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Iraq Intelligence Failures Cast Shadow Over Iran Assessment

A new report from the Atlantic Council evaluates the reliability of intelligence about Iran’s nuclear program.

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Inter Press Service

As the George W. Bush administration built the case for war with Iraq in the early 2000s, press accounts picked up bits of leaked intelligence that described a weapons of mass destruction threat from then president Saddam Hussein. But once the U.S. military entered Iraq, they found nothing.

Now, with neoconservatives and other Washington hawks campaigning for ever more aggressive actions against Iran, they must contend with the spectre of Iraq and a popular scepticism that accompanies claims of weapons programmes. A new report from Washington's Atlantic Council aims to sort out the mess by asking: "How reliable is intelligence on Iran's nuclear programme?"

Iran says its nuclear programme is for peaceful medical work and energy production, but many suspect a clandestine weapons programme.

In a few words, U.S. intelligence on Iran's nuclear activities is "not bad", said IPS contributor and report author Barbara Slavin at an event Thursday. "There is less of a chance of underestimating or over-hyping the Iran threat."

The report takes a similarly mild tone, declaring intelligence on Iran's nuclear programme is "better and worse than Iraq". The most damaging information in the run-up to the Iraq war was largely single-source, and thought to be deeply politicised because the Bush administration was pushing for confrontation and needed to back it up with a threat.

"Nuclear and intelligence specialists say there have been major improvements in the way U.S. intelligence is collected and analyzed since 2002," said the Council report, "and that this sort of distortion could not take place now even if the [President Barack] Obama administration was eager to attack Iran, which does not appear to be the case."

But shortfalls still exist. Iran's leadership structure that makes the decisions is opaque. And access by international organizations, such as the United Nations' nuclear watchdog, the International Atomic Energy Agency (IAEA), is limited. Iran is a signatory to the Nuclear Non-Proliferation Treaty, which guarantees its right to a peaceful nuclear programme, but withdrew from a broader inspections regime called the Additional Protocols in 2006.

But in some ways the actual intelligence collection has improved, too: "[O]bstacles are better compensated for with better technical intelligence," says the report, "as well as human intelligence from defectors and others still in Iran."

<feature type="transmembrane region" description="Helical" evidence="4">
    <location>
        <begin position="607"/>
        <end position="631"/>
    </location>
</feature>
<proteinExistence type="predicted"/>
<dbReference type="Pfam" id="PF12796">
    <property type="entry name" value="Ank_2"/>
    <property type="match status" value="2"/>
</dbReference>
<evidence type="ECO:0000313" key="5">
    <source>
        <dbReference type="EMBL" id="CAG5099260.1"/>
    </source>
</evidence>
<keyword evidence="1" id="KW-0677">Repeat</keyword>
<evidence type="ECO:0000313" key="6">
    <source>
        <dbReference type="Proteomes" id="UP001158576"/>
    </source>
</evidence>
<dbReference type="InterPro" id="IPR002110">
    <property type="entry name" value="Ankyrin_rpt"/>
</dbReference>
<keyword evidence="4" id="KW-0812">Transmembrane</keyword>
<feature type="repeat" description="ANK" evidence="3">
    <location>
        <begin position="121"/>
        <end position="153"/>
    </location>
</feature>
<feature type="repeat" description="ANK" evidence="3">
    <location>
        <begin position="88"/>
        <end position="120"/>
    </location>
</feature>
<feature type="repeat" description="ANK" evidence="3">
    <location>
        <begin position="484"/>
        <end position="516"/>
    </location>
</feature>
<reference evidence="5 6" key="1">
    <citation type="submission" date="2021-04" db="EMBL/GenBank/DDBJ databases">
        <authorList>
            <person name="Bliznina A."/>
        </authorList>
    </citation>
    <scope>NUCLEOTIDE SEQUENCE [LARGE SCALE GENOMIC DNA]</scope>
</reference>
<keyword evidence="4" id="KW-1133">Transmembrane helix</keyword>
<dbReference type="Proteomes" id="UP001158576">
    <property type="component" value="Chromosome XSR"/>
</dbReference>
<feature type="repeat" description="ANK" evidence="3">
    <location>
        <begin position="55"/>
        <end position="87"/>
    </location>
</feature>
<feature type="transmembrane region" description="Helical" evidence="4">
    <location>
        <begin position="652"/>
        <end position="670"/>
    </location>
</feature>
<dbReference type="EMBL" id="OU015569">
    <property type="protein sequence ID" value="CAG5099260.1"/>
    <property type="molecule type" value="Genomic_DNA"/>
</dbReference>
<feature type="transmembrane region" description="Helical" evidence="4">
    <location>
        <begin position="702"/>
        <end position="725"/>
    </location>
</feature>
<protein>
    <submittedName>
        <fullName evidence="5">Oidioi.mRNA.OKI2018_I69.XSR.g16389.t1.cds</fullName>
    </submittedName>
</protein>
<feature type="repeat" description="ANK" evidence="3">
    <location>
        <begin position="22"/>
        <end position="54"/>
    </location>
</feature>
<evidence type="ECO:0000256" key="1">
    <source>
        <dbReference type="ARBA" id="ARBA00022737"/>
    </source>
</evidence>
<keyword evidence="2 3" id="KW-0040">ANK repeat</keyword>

Panelists on Thursday said getting Iran to voluntarily give access to its nuclear sites and information about its programme was crucial.

"Part of the reason for the [international] pressure and the justification for it is that it's worked in the past," said David Albright, president of the Institute for Science and International Security. He cited examples such as South Africa, Brazil and Libya, which had given up their weapons programmes because of pressure.

"Iran," Albright said, "has to be worried about doing something in secret because they've been exposed so many times."

Indeed, Iran raises such strong suspicious particularly because so many various aspects of its programme have been clandestinely developed and only revealed either by foreign governments or by Iran because of pressure.

Paul Pillar, a former Central Intelligence Agency analyst now at Georgetown University, emphasised the importance of being able to return to a full inspections regime in order to verify that no nuclear materials got diverted to a secret weapons programme.

"The single best source of information about things of this sort – and this is true about Iraq and Iran – is an international inspections regime," he said. The intelligence community is not designed to make "up or down judgments on things like this".

Pillar added, "Things don't become intelligence issues if we're sure about them in the first place."

Some of Iran's progress, said the report, has been blocked by international sanctions, particularly those passed by the U.N. Security Council in June 2010 that restricted the sale of material for nuclear development to Iran.

"Iran used to be able to exploit loopholes, but now they're running into brick walls," said Slavin at the Council event. The U.N. sanctions "are difficult to implement, but they're slowly being implemented".

But the biggest hurdle to knowing what Iran is up to with its nuclear development remains determining just what Iran's leadership cohort wants the programme to accomplish.

Understanding Iran's programme is "at least as much about intentions as about capabilities", said Pillar. And the U.S. and its allies suffer from a "lack of access to the inner circles where decisions are made."

Pillar's assessment, with which the Council report concurred, is that those crucial decisions about how far to take the nuclear programme "are yet to be made" by the Iranians.

"It is still possible to dissuade Iran," Slavin said Thursday.

Ali Gharib is a correspondent with Inter Press Service and Think Progress and a contributor to Right Web (http://rightweb.irc-online.org).

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